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Stöckli Stormrider 105

Every so often we receive a digital test card from a citizen that is detailed, accurate and composed with an obvious affection for the subject ski. These notes from Skip Ely read like an exceptionally well-informed ode to what makes the Stöckli Stormrider 105 the Power potentate of its category. Skip begins with the standard observation of all who essay the Stormrider 105. “No speed limit,” he declares. “They will scrub speed and smear in pow and crud but they really want to be on edge at speed, even in off-piste crud – or especially then. For a ski that can be pushed hard without faltering it’s surprisingly forgiving when the operator chooses to relax for a bit. Easily transitions from G-force Super G style arcs to rapid (for a 105 wide) edge-to-edge GS radius turns. Can be slid around well-formed bumps effectively. But in the end they reward the
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Blizzard Rustler 10

The Big Mountain design playbook calls for tips and tails that are both rockered and tapered so they won’t interfere with the smearing action that takes the travail out of off-trail travel, and the Rustler 10 is typical in this regard. Where it deviates from the norm is through its midsection, which is capped by a Titanal plate that’s edge-to-edge underfoot and narrows to a nub that stops halfway up the forebody and tail. The Titanal delivers discernibly more power and deflection resistance than the carbon-reinforced extremities. Testers appreciated the lighter weight that helped the Rustler 10 feel quicker than most Big Mountain models.

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Blizzard Cochise

The Cochise skier needs a full skill set to rein in its appetite for hellbent descents. The Cochise’s 27m-sidecut radius won’t cut across the fall line unless its pilot knows how to drive it from a high edge angle, and it practically prohibits turning at a plodding pace. The Cochise regards slow skiing as a sign of weakness and finds short turns as palatable as spinach ice cream. Experts who understand that the first rule of skiing crud is to charge it need a tool as stout as their style, one that will stand up to a full-on, fall-line assault. “A strong ski for strong skiers,” as Greg from Footloose sums up the crud-killing Cochise.

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K2 Pinnacle 105 Ti

The story behind the 2019 edition of K2’s Pinnacle 105 Ti is a tale of error correction, optimization and resurrection. The first generation Pinnacle 105 was on the soft side, super easy to steer but showed its frailty at speed. In 2018, K2 powered up the Pinnacle 105 Ti by increasing the Titanal dosage over the edge by 20% and pumping up the camber underfoot. The resulting stability significantly improved both calm on edge and responsiveness. It’s amazing what a little more mass will do: the new Pinnacle 105 Ti now behaves more like a Power ski than a docile cruiser, although it hasn’t lost touch with the Finesse side of its personality.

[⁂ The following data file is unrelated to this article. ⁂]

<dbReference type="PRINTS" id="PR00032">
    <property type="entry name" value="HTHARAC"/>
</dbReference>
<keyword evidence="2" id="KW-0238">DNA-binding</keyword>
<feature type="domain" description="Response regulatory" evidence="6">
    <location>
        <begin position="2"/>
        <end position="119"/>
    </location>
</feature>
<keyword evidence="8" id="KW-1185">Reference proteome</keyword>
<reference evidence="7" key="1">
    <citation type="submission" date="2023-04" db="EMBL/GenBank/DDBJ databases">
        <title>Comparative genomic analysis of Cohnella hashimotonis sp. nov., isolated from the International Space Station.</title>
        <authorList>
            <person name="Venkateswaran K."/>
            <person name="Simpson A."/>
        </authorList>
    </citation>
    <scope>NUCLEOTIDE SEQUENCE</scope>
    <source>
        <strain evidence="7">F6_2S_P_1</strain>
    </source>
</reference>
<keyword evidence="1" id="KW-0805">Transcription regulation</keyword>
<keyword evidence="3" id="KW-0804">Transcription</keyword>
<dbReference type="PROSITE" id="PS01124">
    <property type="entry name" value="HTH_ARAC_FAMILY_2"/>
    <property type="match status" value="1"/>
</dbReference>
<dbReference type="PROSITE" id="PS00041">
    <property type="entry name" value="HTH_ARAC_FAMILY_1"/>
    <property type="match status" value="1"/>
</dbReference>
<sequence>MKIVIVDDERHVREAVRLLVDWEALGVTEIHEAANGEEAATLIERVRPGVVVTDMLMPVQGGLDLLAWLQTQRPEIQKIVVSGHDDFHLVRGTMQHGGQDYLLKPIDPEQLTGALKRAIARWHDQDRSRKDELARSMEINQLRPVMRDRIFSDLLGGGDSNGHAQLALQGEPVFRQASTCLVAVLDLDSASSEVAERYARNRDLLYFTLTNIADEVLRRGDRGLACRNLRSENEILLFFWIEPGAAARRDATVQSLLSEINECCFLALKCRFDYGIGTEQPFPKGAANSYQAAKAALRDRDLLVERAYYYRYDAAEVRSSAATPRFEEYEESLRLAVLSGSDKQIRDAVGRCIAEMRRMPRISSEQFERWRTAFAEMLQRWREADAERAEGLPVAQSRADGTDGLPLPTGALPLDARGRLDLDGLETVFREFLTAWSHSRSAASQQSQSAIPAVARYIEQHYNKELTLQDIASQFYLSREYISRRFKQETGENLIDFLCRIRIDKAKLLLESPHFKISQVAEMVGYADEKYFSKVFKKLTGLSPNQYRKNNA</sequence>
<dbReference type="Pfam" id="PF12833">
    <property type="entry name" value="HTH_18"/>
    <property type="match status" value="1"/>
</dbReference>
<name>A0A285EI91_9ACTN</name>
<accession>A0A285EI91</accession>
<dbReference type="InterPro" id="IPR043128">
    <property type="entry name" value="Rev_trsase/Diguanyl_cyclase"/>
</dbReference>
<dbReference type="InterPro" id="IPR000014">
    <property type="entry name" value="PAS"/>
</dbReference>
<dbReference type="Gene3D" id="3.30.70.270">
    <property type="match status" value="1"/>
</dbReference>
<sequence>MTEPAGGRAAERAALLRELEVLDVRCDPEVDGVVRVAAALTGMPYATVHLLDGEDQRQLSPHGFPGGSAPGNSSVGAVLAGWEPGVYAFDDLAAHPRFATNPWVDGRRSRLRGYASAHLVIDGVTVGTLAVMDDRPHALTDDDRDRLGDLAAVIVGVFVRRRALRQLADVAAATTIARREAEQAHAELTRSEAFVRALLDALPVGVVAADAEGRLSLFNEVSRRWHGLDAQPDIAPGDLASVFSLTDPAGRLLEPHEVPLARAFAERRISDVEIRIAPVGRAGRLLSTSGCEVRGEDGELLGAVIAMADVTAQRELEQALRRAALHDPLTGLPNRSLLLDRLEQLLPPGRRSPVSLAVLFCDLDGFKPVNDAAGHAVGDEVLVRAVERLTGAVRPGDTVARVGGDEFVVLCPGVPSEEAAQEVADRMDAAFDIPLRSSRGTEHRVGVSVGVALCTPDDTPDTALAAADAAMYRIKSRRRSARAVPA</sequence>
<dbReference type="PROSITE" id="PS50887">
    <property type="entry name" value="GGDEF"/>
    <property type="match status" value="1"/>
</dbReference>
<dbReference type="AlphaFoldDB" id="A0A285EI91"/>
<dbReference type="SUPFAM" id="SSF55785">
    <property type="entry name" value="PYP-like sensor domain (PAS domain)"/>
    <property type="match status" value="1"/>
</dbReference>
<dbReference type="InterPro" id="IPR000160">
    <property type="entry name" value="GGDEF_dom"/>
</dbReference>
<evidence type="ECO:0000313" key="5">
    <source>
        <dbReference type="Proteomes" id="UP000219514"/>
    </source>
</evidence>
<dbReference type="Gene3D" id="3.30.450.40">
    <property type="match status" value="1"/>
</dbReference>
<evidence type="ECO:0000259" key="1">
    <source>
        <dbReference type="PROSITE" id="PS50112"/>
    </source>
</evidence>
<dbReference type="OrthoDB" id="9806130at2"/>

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Head Kore 105

The core that the Kore name is meant to call attention to is made from Koroyd, a synthetic honeycomb, and Karuba, a bantamweight wood often found in AT skis. Graphene is used in the tip and tail, making the extremities not only lighter, but inherently stronger and stiffer. This allows the center of the Kore 105 to bow more easily, a benefit when skiing on a surface that gives way when you press against it. You expect the Kore 105 to be light. But you don’t expect it be this strong. It smoothes out chunder that would treat most non-metal skis like a rented mule. Its relatively straight-waisted mid-body facilitates foot swiveling, a godsend in the trees where there’s neither time nor space to execute a carved turn. Its tapered tip isn’t itching to carve, either, but it can bank into a wind berm with the cornering confidence of a
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Kästle BMX105 HP

The Kästle BMX105 HP can carve if it must, but carving usually means hard snow, and hard snow isn’t its preferred milieu. The BMX105 HP is nearly the opposite of a carving tool despite being built from the same ingredients, contorting Kästle’s customary wood/glass/Titanal sandwich into a double-rockered baseline with only a hint of sidecut. Tapered tips and tails connected by a straighter sidecut create a platform that planes evenly though deep, uneven snow, but be prepared to exert more effort if you want to initiate a tight line on hard snow. It can get away with liking its turns long and fast because its classic construction ensures that no powder on earth can withstand it.

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Völkl 100 Eight

The Völkl 100 Eight didn’t change between last season and whenever you’re reading this sentence, but it did the year before, and therein lies the tale. Prior to its transformation, the 100 Eight already was sculpted into Völkl’s signature 3D.Ridge shape that seems to pare away every extra atom of ski. 3D.Ridge first appeared on the V-Werks Katana, where it was – and continues to be – pressed from layer upon layer of carbon. As applied to the 100 Eight, 3D.Ridge is formed from fiberglass, with carbon relegated to the role of stringers through the wood core. The original 100 Eight mimicked the Katana’s structure, but didn’t match its gripping power. Last year Völkl added 3D.Glass to 3D.Ridge and a perfect union was formed. The transformation couldn’t be more dramatic, like the nerd in high school who overnight evolves into a rock star.

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Nordica Enforcer 110

The Enforcer 110 has taken possession of the top spot in the Big Mountain class, and not just based on its metal-charged power. Its edge is so stable that even at low edge angles the skier never has to fight to hold on, a common woe on hard snow with double-rockered, super-wide skis. Its performance envelope is as big as your imagination. It has the strength to batter through the stiffest crud, edge grip that can cope with hard snow and a shape that moves with ease through the deep stuff. “True to the Enforcer line, the 110 has an uncanny blend of big-ski float and directional fortitude, with a quickness and rebound that will have you tap dancing in the tight spots,” notes Boot Doctors’ indefatigable Bob Gleason.